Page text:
The Brookings Institution http://www.brookings.edu/ is a nonprofit public policy organization based in Washington, D.C. One of Washington’s oldest think tanks – founded in 1916 – Brookings conducts research and education in the social sciences, primarily in economics, metropolitan policy, governance, foreign policy, and global economy and development.
Its stated mission is to “provide innovative and practical recommendations that advance three broad goals: strengthen American democracy; foster the economic and social welfare, security and opportunity of all Americans; and secure a more open, safe, prosperous, and cooperative international system.” Brookings states that its scholars “represent diverse points of view” and describes itself as non-partisan. – Wiki
The Obama administration’s FY2011 budget request (February/2010) proposed several initiatives to support American regional industry/innovation clusters. The budget request document states, “We need to recognize that competitive, high-performing regional economies are essential to a strong national economy.”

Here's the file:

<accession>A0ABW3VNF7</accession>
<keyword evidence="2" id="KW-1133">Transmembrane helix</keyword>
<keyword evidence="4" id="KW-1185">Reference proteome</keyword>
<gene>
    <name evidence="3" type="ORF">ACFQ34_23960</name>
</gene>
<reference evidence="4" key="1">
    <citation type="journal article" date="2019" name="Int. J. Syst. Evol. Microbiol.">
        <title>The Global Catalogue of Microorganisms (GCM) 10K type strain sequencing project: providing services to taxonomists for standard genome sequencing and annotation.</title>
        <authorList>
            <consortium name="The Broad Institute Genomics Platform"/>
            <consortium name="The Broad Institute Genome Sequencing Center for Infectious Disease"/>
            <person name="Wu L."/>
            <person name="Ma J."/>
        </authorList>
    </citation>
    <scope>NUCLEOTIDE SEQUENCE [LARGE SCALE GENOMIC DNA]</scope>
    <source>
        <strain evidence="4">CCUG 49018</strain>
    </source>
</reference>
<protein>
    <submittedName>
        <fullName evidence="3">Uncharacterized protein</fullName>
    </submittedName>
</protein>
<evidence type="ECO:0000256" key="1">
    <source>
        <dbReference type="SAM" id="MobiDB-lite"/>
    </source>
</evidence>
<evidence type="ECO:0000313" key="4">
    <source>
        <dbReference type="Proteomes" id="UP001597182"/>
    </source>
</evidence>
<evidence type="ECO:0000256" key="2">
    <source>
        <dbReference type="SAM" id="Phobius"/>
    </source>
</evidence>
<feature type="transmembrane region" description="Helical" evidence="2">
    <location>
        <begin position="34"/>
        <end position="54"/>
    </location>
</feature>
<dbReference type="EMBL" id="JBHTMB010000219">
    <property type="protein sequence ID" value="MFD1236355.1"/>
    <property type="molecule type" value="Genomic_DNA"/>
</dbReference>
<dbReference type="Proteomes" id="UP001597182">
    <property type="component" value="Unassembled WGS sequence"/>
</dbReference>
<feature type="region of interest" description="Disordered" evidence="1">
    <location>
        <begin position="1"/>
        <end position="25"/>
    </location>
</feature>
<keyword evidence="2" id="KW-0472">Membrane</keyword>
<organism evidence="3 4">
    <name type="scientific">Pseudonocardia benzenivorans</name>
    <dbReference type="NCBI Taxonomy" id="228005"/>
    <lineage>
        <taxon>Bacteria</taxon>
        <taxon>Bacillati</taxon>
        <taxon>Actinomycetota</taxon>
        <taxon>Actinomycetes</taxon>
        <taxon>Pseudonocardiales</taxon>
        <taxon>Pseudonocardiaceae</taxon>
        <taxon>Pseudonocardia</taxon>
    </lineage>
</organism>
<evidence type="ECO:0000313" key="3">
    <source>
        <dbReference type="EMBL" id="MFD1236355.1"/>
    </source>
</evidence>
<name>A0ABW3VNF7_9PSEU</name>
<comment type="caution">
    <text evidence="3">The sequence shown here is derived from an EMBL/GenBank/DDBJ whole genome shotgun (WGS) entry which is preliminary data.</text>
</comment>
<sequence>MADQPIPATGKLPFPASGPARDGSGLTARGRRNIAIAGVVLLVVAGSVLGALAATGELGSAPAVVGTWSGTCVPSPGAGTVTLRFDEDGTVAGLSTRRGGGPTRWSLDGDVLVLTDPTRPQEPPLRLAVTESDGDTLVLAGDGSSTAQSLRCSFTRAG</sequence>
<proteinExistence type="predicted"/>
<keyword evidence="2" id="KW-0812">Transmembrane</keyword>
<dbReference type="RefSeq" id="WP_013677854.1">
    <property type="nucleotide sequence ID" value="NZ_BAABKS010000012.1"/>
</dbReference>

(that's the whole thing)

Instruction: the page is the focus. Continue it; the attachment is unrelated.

An except from a United States Department of Commerce, February 1, 2010 News Release states, “Competitive, high-performing regional economies are the building blocks of national growth and can benefit from smarter policies. The budget supports growth strategies based on stronger regional clusters of economic activity through funding in the Commerce Department’s Economic Development Administration, the Small Business Administration (SBA), as well as the Department of Labor with other agencies in key support roles. As part of the administration’s place-based initiative, the 2011 budget provides $75 million in regional planning and matching grants within EDA to support the creation of Regional Innovation Clusters that leverage regions’ competitive strengths to boost job creation and economic growth.”
Mark Muro and Bruce Katz have produced an excellent policy paper on the economic value of regional clusters for the Brookings Institute. The Executive Summary is posted below. For the entire policy document please click here: http://www.brookings.edu/~/media/Files/rc/papers/2010/0921_clusters_muro_katz/0921_clusters_muro_katz.pdf
Twenty years after Harvard Business School professor Michael Porter introduced the concept to the policy community and 10 years after its wide state adoption, clusters—geographic concentrations of interconnected firms and supporting or coordinating organizations—have reemerged as a key tool and rubric in Washington and in the nation’s economic regions.